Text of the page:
Institute for Ageing

Steve Parry

Interview: Dr Steve Parry

Dr Steve Parry is Clinical Director for the Medical Directorate in the Newcastle Hospitals NHS Foundation Trust.

"Newcastle now has great influence nationally and internationally. There’s more powerful work that needs to be done across a whole swathe of medical disciplines, given the changing demographic over the next 20 or 30 years."

Fear of falling

Fear of falling is one of the most widespread problems among older people, confining many to their homes, causing them to suffer prolonged periods of social isolation.

“It’s a hideous problem,” says Dr Steve Parry. “We have lots of people who come through the Falls Service who haven’t been outside their homes for years, because they are so worried about falling over.

“Often that fear is out of line with their physical abilities, which can be very good, but the fear of falling acts as a paralysing agent.”

Dr Parry relates how around 30% of all older people suffer from falls and as a consequence about half of them develop a fear of falling. That is the huge scale of the problem.

Cognitive behaviour therapy to treat fear of falling

But some relief may be at hand with a novel cognitive behaviour therapy he is investigating, similar to the treatment used to help people overcome some forms of anxiety. This could improve their sense of confidence and well-being, overcoming fearful thoughts and enabling them to get out and about again.

“There are just not enough psychologists in the land who would be able to deliver this kind of intervention,” he explained. “But we are teaching non-psychologists to do this, so it will have a much wider ability to impact the entire Heath Service.”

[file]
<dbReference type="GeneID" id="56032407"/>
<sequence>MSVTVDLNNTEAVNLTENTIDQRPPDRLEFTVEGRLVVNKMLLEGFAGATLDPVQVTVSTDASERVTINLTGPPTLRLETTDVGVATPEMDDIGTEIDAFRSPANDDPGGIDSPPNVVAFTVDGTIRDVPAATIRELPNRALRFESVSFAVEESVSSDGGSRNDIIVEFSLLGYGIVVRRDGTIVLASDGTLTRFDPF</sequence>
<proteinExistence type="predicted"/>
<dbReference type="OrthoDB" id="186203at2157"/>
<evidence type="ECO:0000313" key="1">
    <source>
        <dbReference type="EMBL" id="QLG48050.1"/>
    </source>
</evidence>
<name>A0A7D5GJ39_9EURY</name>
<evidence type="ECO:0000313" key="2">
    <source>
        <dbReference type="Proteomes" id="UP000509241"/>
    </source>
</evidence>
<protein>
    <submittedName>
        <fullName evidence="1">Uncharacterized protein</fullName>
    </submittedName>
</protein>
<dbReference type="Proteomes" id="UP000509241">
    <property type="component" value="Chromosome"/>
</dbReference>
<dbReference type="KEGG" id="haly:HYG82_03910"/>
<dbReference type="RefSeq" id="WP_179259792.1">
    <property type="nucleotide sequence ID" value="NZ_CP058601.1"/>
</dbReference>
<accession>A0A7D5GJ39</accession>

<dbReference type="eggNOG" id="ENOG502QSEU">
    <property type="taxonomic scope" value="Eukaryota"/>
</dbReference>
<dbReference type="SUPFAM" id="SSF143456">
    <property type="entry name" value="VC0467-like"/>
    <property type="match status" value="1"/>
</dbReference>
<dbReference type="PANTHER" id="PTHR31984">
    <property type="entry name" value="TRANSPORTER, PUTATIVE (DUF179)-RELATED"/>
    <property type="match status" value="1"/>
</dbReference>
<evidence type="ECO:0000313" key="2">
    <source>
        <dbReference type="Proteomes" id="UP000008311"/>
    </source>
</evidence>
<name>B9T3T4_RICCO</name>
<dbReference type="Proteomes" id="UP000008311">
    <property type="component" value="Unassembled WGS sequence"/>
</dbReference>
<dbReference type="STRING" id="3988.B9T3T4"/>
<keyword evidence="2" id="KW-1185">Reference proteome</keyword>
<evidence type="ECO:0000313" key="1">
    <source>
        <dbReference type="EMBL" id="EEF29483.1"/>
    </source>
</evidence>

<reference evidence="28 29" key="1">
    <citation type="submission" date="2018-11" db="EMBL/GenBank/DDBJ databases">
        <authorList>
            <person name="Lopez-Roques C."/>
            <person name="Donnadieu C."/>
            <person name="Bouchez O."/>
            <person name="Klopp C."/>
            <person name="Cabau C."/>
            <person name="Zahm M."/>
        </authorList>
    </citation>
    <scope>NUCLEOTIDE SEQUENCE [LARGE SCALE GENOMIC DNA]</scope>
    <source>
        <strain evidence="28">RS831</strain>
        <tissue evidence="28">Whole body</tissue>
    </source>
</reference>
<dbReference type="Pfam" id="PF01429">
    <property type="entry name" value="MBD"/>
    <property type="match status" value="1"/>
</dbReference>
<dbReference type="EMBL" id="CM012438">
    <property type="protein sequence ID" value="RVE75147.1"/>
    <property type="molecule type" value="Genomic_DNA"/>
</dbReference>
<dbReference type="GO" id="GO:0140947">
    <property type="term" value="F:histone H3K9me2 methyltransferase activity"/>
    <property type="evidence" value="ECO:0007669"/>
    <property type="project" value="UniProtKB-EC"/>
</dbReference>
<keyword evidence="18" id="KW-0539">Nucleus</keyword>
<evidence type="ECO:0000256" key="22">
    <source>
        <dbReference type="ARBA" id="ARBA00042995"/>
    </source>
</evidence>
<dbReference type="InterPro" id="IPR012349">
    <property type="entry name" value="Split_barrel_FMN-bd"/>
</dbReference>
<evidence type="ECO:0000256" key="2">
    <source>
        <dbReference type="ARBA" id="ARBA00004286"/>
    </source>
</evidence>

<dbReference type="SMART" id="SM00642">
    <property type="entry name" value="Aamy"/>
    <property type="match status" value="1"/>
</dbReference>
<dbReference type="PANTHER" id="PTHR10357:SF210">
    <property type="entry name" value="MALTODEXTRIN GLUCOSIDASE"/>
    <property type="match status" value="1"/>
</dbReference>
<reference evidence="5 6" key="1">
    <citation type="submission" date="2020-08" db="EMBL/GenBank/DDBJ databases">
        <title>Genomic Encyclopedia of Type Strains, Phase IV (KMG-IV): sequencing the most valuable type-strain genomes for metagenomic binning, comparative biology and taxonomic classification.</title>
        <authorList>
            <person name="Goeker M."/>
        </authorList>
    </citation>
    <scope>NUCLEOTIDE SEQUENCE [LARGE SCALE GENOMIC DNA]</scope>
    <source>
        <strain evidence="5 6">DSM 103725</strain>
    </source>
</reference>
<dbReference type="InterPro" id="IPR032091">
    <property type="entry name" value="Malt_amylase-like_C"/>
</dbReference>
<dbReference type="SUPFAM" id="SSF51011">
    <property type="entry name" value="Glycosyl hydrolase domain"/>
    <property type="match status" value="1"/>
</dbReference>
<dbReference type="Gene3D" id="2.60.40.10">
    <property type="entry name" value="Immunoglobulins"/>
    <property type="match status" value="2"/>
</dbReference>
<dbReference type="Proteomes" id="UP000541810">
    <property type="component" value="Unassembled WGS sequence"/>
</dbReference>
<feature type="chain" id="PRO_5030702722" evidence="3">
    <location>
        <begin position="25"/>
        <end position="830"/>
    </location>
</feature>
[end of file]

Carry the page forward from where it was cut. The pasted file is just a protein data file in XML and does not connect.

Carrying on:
Bench to bedside - using research to inform practice

Dr Parry is Clinical Director for the Medical Directorate in the Newcastle Hospitals NHS Foundation Trust, where he has responsibility for older people's medicine. He combines hospital consultancy with being a clinical senior lecturer at Newcastle University, of which he is a graduate and where he now carries out some of his research.

He describes his work as “bench to bedside stuff”, putting the results of research carried out within the Faculty of Medical Sciences at the University into clinical practice.

Dr Parry believes the Newcastle Biomedicine alliance between the University and the NHS Trust has encouraged a close relationship to flourish between research and clinical work that is highly beneficial to patients.

The multi-disciplinary nature of so much of this work, particularly where ageing is concerned, has put Newcastle in a national leadership position. It has, in fact, become one of the key centres in the world driving forward the whole ageing agenda, he feels.

“There is a very positive, proactive approach from both sides,” he said. “The Trust is very keen to foster research in general, because you can’t do my kind of research without somebody having done the basic science work. These are complementary strands in which Newcastle is very strong.”

In the case of the cognitive behaviour therapy study, this is funded through the Health Technology Assessment programme of the National Institute for Medical Research.

Another sizeable area of research in which he is engaged is looking into the cause of blackouts among elderly people. This tests the effectiveness of a drug called Adenosine, currently used throughout the world to manage fast heart rates.

And Dr Parry has applied for grant support for further studies into balance training for falls sufferers, as well as for a diagnostic tool that could be used as an early signpost of delirium, or acute confusion.

He says the huge strides forward taken in Newcastle in bringing together research and clinical care could not have been possible without the unique relationship forged between the University and the Trust.

“Newcastle now has great influence nationally and internationally. There’s more powerful work that needs to be done across a whole swathe of medical disciplines, given the changing demographic over the next 20 or 30 years.

“This is where we need to be putting a lot of our intellectual, financial and clinical resources, to try to answer the questions being raised by the ageing population. And it’s so pleasing to see that the talk is walked in Newcastle.”